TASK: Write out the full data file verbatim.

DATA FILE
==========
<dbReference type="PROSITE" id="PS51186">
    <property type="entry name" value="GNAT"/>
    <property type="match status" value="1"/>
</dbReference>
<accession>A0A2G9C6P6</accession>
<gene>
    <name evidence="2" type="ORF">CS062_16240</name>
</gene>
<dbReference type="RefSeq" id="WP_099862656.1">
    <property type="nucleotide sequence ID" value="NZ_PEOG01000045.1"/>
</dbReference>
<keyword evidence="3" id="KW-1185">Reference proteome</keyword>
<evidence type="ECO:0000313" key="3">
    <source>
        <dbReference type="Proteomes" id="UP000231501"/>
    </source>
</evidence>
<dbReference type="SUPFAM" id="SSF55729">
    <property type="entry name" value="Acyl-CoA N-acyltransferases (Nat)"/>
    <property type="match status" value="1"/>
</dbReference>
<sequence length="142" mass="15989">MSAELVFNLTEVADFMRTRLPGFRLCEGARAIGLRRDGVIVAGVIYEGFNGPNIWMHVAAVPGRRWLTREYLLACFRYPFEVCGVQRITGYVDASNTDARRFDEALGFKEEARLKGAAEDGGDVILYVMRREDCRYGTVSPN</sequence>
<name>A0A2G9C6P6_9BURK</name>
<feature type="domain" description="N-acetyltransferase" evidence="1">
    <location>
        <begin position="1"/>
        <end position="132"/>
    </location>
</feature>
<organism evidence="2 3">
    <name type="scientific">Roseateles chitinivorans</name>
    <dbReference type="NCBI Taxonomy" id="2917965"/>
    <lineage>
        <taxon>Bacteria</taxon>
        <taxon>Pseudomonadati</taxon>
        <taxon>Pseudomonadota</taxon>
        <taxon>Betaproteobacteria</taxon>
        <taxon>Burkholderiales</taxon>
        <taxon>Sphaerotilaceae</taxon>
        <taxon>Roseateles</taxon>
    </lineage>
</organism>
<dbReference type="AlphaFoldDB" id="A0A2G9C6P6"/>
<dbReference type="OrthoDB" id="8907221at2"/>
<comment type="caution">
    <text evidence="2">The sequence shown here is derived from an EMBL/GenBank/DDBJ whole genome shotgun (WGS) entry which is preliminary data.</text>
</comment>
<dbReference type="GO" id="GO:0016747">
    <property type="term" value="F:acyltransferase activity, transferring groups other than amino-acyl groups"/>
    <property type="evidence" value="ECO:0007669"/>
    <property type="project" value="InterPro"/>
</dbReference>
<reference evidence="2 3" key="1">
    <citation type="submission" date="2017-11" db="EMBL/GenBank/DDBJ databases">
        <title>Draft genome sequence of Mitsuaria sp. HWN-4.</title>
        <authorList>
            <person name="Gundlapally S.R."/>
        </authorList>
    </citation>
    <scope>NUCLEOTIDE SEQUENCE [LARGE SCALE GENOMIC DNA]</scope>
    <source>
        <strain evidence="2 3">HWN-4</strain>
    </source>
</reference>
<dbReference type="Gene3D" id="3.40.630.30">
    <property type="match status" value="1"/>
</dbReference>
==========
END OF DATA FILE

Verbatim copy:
<dbReference type="PROSITE" id="PS51186">
    <property type="entry name" value="GNAT"/>
    <property type="match status" value="1"/>
</dbReference>
<accession>A0A2G9C6P6</accession>
<gene>
    <name evidence="2" type="ORF">CS062_16240</name>
</gene>
<dbReference type="RefSeq" id="WP_099862656.1">
    <property type="nucleotide sequence ID" value="NZ_PEOG01000045.1"/>
</dbReference>
<keyword evidence="3" id="KW-1185">Reference proteome</keyword>
<evidence type="ECO:0000313" key="3">
    <source>
        <dbReference type="Proteomes" id="UP000231501"/>
    </source>
</evidence>
<dbReference type="SUPFAM" id="SSF55729">
    <property type="entry name" value="Acyl-CoA N-acyltransferases (Nat)"/>
    <property type="match status" value="1"/>
</dbReference>
<sequence length="142" mass="15989">MSAELVFNLTEVADFMRTRLPGFRLCEGARAIGLRRDGVIVAGVIYEGFNGPNIWMHVAAVPGRRWLTREYLLACFRYPFEVCGVQRITGYVDASNTDARRFDEALGFKEEARLKGAAEDGGDVILYVMRREDCRYGTVSPN</sequence>
<name>A0A2G9C6P6_9BURK</name>
<feature type="domain" description="N-acetyltransferase" evidence="1">
    <location>
        <begin position="1"/>
        <end position="132"/>
    </location>
</feature>
<organism evidence="2 3">
    <name type="scientific">Roseateles chitinivorans</name>
    <dbReference type="NCBI Taxonomy" id="2917965"/>
    <lineage>
        <taxon>Bacteria</taxon>
        <taxon>Pseudomonadati</taxon>
        <taxon>Pseudomonadota</taxon>
        <taxon>Betaproteobacteria</taxon>
        <taxon>Burkholderiales</taxon>
        <taxon>Sphaerotilaceae</taxon>
        <taxon>Roseateles</taxon>
    </lineage>
</organism>
<dbReference type="AlphaFoldDB" id="A0A2G9C6P6"/>
<dbReference type="OrthoDB" id="8907221at2"/>
<comment type="caution">
    <text evidence="2">The sequence shown here is derived from an EMBL/GenBank/DDBJ whole genome shotgun (WGS) entry which is preliminary data.</text>
</comment>
<dbReference type="GO" id="GO:0016747">
    <property type="term" value="F:acyltransferase activity, transferring groups other than amino-acyl groups"/>
    <property type="evidence" value="ECO:0007669"/>
    <property type="project" value="InterPro"/>
</dbReference>
<reference evidence="2 3" key="1">
    <citation type="submission" date="2017-11" db="EMBL/GenBank/DDBJ databases">
        <title>Draft genome sequence of Mitsuaria sp. HWN-4.</title>
        <authorList>
            <person name="Gundlapally S.R."/>
        </authorList>
    </citation>
    <scope>NUCLEOTIDE SEQUENCE [LARGE SCALE GENOMIC DNA]</scope>
    <source>
        <strain evidence="2 3">HWN-4</strain>
    </source>
</reference>
<dbReference type="Gene3D" id="3.40.630.30">
    <property type="match status" value="1"/>
</dbReference>